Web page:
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Nights All Aglow: Outdoor Lighting

Martha Stewart Living, December 2007

Holiday memories are imbued with a certain warmth, even though the celebrations occur on the coldest nights of the year. Light also permeates these events, playing a major role in both ritual and decor.

Centuries ago, candles were invaluable not just for practical reasons but also for their ability to enhance moods and cut through the gloom of winter. A Christmas tree bedecked with lighted candles was a treasured tradition, though it could be savored for only a few moments; families couldn't safely enjoy such a spectacle for extended periods until electrical lights designed specifically for trees became available in 1901.

Although interiors have long been radiant with holiday light, illuminating the outside of houses didn't become popular until the late 1940s. Moved by decorating trees in downtown squares, homeowners wanted their own outdoor displays. What better way to share the spirit of the season than to brighten the way of all who passed by?

Ornamental lights have weathered many fads over the years, from chunky multicolored bulbs to tiny twinklers. But no matter the current trend, the neatly illuminated outline of a house and shrubs covered in a maze of strands remains as much a part of Christmas as gifts under the tree.

Whether your holiday is blustery or balmy, it's easy to take this season's decorations beyond the eaves. Inspired by displays in snowy climates from New York to Germany, as well as those devised by lighting enthusiast Brett Laymance in his Southern California garden, these designs will sparkle no matter where you live. Ranging  from simple to intricate, they make use of readily available materials and can be installed year after year. The projects may take a little time to create, but when you gather friends and family for a helping hand, you may start a beloved holiday tradition -- and that makes for the warmest memories of all.

Light Installation Tips
1. Test all lights before beginning a project, and inspect strands for broken or missing bulbs; discard any with worn insulation.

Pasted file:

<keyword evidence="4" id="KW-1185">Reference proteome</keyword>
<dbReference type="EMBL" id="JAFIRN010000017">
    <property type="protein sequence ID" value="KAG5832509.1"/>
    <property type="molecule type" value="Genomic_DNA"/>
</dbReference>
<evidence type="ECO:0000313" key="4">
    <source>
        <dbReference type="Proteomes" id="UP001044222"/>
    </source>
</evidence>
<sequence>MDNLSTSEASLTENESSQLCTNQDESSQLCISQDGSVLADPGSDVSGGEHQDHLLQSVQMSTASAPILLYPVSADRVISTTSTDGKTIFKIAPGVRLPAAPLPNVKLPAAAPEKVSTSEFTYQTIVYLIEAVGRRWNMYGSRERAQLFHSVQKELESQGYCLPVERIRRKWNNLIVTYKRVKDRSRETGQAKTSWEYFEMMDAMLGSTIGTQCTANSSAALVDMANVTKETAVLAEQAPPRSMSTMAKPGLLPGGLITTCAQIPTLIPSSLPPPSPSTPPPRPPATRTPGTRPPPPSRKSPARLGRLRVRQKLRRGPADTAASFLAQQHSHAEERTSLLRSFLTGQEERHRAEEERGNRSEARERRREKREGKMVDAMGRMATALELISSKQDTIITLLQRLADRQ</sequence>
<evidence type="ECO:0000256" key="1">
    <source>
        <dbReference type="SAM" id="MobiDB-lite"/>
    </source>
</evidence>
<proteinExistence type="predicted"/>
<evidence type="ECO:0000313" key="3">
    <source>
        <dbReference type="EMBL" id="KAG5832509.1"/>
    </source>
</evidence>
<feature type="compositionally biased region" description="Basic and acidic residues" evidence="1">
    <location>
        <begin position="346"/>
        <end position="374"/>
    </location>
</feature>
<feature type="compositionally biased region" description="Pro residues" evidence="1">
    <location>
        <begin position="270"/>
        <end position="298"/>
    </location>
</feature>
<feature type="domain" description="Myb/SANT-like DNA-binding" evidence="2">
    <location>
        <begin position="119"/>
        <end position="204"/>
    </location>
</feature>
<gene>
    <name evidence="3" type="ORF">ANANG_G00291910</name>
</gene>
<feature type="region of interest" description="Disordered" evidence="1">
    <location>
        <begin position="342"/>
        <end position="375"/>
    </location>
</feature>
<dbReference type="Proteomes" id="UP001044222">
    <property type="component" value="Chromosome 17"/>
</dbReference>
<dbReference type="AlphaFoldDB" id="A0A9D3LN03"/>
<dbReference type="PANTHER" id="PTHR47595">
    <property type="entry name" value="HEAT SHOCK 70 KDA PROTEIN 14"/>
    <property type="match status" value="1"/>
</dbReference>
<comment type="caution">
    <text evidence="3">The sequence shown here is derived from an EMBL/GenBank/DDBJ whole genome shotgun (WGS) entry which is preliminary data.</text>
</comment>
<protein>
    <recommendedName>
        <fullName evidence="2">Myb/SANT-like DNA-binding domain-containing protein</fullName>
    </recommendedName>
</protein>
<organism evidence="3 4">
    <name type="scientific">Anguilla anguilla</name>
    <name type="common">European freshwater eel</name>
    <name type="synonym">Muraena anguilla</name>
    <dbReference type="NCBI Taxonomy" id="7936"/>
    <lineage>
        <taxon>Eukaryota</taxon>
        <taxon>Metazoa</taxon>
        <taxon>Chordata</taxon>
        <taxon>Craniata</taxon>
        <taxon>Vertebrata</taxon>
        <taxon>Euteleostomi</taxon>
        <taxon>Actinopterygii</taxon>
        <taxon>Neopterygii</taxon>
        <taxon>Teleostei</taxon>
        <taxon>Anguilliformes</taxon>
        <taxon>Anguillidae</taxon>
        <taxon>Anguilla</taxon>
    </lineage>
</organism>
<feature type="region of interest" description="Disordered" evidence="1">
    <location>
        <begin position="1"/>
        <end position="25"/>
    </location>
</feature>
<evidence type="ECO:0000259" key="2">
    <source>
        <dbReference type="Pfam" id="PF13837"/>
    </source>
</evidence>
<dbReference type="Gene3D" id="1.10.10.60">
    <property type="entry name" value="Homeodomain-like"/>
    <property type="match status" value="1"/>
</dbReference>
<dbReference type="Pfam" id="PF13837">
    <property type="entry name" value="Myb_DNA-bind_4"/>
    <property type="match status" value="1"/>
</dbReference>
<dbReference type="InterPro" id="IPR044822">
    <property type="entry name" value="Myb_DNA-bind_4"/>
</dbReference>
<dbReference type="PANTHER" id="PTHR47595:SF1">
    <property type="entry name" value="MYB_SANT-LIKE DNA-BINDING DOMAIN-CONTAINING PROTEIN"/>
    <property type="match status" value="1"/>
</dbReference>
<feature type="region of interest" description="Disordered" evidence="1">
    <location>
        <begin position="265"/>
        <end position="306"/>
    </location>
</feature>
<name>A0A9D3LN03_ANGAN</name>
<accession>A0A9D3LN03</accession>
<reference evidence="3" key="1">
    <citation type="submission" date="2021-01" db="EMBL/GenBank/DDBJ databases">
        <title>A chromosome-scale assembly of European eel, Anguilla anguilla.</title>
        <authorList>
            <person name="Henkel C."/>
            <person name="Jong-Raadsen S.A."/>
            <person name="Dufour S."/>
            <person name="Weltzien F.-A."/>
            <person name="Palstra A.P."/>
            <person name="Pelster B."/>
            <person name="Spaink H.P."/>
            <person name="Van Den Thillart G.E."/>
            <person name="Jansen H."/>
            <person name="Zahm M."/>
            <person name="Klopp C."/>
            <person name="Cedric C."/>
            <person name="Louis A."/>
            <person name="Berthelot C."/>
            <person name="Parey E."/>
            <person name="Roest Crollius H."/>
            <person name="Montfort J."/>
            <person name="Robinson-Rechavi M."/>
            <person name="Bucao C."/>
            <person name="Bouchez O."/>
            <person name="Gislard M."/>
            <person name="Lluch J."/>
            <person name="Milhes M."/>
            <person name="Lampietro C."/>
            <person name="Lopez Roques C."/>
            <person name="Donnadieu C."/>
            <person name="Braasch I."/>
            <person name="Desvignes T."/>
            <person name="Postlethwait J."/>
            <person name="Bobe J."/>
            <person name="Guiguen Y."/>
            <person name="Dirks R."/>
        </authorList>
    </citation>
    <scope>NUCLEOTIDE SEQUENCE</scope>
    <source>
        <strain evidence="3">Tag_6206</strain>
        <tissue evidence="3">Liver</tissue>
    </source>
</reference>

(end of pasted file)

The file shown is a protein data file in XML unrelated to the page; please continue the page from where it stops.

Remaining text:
2. Plan the configuration so the plug end is near your electrical source.

3. Keep lights plugged in as you work with them so you can see the effect you're creating as you proceed. Rope lights are also more pliable when they're warm.

4. Check the light strands' packaging to see how many you can safely string together.

5. Take extra caution when using ladders in winter conditions. Do not climb one if it is not securely situated.

6. Buy lights and extension cords rated for outdoor use (Underwriters Laboratories puts green holographic tags on light strings meant only for indoor use; red tags indicate the light strings can be used inside and out). Be sure outdoor outlets are equipped with ground fault interrupter (GFI) switches.

Outdoor Lighting How-Tos
Icicles How-To
Winter Arrangement How-To
Stars How-To
Hanging Trees How-To
Shooting Stars How-To
Edgers How-To

Comments (8)

  • 11 Nov, 2010

    I bought 5 three ft. dowels from Home Depot and the plastic sinches. The star came out great. Now I have to put the rope lights on it. However, I have to figure out how to secure it to the tree. We have a cluster of birch trees a feew feet apart so it will be a challenge. After completing the project, I hope it looks close to the picture. What a beautiful idea. Our house is the smallest on the block, but maybe it will be the prettiest this Christmas.

  • 8 Dec, 2007

    I made the stars from bamboo garden stakes I got at Lowes. They came in 4ft lengths which I cut to 2ft. I duct taped them together using the instructions above (Outdoor lighting how-to's - stars - how to). I then spray painted them silver, covered them with lights (I used the string lights) which I also duct taped down. I went around the outside of the star 2 times. My star's tail has 3 strands of lights. They looked beautiful! I love them.

  • 7 Dec, 2007

    About the star shaped wreath form, you can make it yourself. Just make sure you use some really heavy wire that does not bend very easy. The lights will cover up most of the wire anyway.

  • 4 Dec, 2007

    Chicklette, I had that SAME problem with something in last year's December issue!

  • 25 Nov, 2007

    Where do you find the star shaped wreath form I have looked at both Michael's and Lowe's I looked on Martha Stewart.com and only found a company that Martha uses for wreath forms called OregonPine. When I went there they only had candy cane wreath forms and circular wreath forms. Does Martha have these custom made specially for her. If so, where can we get them? Please, somebody help? I've got my church wanting to put these up in the front of the building but we can't find the supplies.

  • 23 Nov, 2007

    If you click on the "stars" link below you will find a way to make stars of any size out of inexpenxive bamboo stakes.

    Paul

  • 20 Nov, 2007

    Oh that's just great! I hate it when you find a good thing, you want to do it, and the place you find it, (this magazine) doesn't tell you WHERE you can find it. Then you DO find it and they are out!

  • 20 Nov, 2007

    Do you know of a supplier that carries these star shaped frames? The only one I've been able to locate, Maine Wreath Co., is already sold out for the season.